In conclusion, there are no clear answers, and in the end the decision to supplement with multivitamins needs to be tailored to the situation of each individual. For most of the population, and especially athletes and people looking to improve body composition, a whole food derived nutrition supplement is a solid bet.
Best Exercises For Bone Health Prevent osteoporosis and fractures with
these bone-building moves By CARLIE HANSON April 24, 2017
“Exercise stimulates bone formation, because bone put under moderate stress responds by building density, and, depending on your age and workout regimen, it can either increase or maintain bone-mass density,” says Steven Hawkins, PhD, professor of exercise science at California Lutheran University. That’s why physical activity can reduce your risk of sustaining a hip fracture (which is usually caused by osteoporosis) by as much as a whopping 50%.
More from Prevention: Bone Health: Your Stay-Strong Plan
Dr. Hawkins cautions that if you already have osteoporosis or osteopenia, your best option is to protect your bones by improving stamina and balance, which will help you avoid falls. He recommends cardiovascular-endurance exercise such as walking, low-impact aerobics, and dancing. These serve the additional purpose of building muscle strength, which will help keep you upright and free from fracture-inducing falls. (Consult a health professional before undertaking any regimen, of course.)
If your bones are still healthy, working out with weight-training machines, free weights, or resistance bands, as well as doing exercises that use your body weight as resistance (sit-ups and push-ups, for example), will all build your bone density. The single best way to increase bone density is jumping (think jumping rope, jump squats, plyometrics), according to Dr. Hawkins.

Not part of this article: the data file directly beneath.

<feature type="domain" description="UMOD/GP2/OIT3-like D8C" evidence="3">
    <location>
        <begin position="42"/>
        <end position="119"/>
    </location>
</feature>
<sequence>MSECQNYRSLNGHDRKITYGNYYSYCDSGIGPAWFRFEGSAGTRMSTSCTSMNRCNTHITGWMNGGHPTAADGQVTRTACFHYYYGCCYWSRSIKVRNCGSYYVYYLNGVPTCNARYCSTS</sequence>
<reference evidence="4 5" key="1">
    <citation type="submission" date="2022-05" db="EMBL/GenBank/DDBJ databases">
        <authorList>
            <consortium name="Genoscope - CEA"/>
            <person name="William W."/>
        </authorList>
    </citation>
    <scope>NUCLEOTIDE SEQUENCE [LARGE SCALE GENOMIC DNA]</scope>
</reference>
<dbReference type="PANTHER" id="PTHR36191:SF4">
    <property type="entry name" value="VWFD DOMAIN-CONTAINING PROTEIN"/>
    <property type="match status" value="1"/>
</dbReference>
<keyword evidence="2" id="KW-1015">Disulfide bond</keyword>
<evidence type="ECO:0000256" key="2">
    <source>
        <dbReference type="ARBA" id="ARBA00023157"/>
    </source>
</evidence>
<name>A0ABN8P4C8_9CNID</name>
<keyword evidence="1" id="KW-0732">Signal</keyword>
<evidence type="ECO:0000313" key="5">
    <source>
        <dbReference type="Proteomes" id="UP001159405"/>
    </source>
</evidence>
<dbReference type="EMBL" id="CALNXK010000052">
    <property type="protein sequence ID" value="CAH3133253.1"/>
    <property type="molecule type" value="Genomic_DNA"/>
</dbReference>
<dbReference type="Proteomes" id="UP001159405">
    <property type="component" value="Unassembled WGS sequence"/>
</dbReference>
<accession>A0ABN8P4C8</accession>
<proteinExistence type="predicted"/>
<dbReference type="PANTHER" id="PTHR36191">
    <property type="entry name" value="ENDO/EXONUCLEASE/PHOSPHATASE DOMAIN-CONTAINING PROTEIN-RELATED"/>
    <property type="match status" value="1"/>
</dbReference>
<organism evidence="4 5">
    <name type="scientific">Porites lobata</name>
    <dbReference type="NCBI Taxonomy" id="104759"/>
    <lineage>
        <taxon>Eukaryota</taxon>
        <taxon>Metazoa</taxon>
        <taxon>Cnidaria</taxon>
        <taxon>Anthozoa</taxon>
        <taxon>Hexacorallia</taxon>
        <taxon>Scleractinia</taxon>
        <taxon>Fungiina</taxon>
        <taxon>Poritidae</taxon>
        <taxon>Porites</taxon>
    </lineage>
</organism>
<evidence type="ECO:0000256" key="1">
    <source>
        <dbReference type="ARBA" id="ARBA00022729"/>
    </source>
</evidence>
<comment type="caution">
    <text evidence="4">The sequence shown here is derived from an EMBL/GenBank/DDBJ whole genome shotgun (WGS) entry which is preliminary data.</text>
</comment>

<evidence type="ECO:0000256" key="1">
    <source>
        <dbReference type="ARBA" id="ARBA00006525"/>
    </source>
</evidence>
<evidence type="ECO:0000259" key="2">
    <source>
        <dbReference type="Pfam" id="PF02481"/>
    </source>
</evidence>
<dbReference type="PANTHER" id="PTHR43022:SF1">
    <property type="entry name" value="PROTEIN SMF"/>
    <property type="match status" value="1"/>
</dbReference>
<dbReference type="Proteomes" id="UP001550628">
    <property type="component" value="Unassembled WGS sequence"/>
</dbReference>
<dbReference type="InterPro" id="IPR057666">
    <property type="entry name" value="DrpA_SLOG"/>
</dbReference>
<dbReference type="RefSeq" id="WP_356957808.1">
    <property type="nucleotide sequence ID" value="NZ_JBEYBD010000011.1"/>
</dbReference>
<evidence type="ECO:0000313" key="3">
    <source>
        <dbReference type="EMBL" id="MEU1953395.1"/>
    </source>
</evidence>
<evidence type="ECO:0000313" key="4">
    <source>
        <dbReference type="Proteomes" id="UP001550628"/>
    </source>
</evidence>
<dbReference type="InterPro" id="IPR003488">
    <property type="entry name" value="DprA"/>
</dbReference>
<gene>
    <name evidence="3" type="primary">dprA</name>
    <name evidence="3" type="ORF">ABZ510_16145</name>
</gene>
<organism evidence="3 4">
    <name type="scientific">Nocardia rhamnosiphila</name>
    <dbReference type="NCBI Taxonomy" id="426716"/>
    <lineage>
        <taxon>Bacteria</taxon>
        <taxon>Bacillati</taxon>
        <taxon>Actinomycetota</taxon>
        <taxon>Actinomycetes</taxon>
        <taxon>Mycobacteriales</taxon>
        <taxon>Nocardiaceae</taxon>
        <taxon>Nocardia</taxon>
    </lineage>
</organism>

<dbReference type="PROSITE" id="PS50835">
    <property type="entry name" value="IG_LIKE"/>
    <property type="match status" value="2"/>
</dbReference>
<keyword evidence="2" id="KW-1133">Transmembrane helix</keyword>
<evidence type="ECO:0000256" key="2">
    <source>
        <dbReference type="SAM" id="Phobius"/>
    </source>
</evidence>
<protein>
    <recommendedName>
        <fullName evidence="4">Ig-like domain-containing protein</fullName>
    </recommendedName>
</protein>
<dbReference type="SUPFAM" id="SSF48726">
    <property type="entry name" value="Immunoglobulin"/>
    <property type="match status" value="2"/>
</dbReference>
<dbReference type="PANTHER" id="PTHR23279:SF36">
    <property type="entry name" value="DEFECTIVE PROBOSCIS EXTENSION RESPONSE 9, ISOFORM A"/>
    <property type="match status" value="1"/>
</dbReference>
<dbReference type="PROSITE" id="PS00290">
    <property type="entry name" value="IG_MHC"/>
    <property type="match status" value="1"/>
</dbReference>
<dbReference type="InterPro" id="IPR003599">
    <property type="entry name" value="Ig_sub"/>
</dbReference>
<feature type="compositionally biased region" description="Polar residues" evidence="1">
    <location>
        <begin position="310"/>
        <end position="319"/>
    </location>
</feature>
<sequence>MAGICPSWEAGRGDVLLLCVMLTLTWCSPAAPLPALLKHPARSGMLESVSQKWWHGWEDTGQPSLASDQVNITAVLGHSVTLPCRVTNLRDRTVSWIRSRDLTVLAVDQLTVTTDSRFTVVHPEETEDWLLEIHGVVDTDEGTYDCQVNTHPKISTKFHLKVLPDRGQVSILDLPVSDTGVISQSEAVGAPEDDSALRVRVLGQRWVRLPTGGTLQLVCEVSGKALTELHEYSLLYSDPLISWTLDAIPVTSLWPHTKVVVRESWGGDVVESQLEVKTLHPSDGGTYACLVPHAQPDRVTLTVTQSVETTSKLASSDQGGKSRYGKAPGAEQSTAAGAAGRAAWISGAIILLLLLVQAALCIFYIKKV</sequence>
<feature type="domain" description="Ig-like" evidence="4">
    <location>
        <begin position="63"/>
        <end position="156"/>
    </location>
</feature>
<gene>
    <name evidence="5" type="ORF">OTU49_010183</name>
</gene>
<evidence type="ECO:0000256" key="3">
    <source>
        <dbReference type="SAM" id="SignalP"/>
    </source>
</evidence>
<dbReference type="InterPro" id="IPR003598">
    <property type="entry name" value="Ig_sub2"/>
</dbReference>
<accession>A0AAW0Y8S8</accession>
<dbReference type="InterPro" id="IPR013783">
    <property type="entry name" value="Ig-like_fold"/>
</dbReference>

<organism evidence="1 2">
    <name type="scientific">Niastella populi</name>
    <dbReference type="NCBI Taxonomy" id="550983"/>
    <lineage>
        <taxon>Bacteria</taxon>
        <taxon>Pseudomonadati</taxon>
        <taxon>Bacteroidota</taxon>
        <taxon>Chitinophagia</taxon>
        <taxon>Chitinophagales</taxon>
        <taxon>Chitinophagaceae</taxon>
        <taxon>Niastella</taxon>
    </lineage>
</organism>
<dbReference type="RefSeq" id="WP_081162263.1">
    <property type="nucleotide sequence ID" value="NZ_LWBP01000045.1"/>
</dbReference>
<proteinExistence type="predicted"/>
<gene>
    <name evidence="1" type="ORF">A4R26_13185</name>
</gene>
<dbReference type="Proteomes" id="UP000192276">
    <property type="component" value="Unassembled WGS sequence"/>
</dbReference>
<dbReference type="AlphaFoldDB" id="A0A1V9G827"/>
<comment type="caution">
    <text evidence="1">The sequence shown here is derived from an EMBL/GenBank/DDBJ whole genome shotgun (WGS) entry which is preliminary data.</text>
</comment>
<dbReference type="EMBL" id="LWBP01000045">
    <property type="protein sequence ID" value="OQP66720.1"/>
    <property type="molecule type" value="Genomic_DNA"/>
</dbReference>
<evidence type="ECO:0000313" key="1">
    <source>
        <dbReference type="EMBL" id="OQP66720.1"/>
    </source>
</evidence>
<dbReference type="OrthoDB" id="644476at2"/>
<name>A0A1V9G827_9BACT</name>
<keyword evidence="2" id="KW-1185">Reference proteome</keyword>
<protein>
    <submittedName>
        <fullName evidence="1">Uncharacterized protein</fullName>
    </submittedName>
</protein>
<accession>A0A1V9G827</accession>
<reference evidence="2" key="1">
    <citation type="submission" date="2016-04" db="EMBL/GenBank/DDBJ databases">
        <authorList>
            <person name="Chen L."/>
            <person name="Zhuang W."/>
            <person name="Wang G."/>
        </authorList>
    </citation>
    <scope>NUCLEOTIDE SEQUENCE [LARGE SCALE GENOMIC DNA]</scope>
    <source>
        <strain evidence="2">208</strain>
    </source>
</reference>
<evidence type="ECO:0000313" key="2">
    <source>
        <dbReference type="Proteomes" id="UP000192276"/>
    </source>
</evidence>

To build bone mass in the three areas most prone to breakage from falls—the spine, hips, and forearms—Dr. Hawkins suggests this trio of moves: Romanian dead lifts, biceps curls, and triceps extensions.
Romanian Dead Lift*
Stand with feet hip-width apart, knees slightly bent. Bend forward from waist, keeping abs contracted and back straight. Squeezing through glutes, return to standing. Repeat. For an extra challenge, do the same move with 1 dumbbell** in each hand, arms extended in front of thighs.
Stand with feet hip-width apart, arms extended by sides, 1 dumbbell** in each hand, palms facing away from body. Bend elbows, bringing weights toward shoulders. Slowly lower to start. Repeat.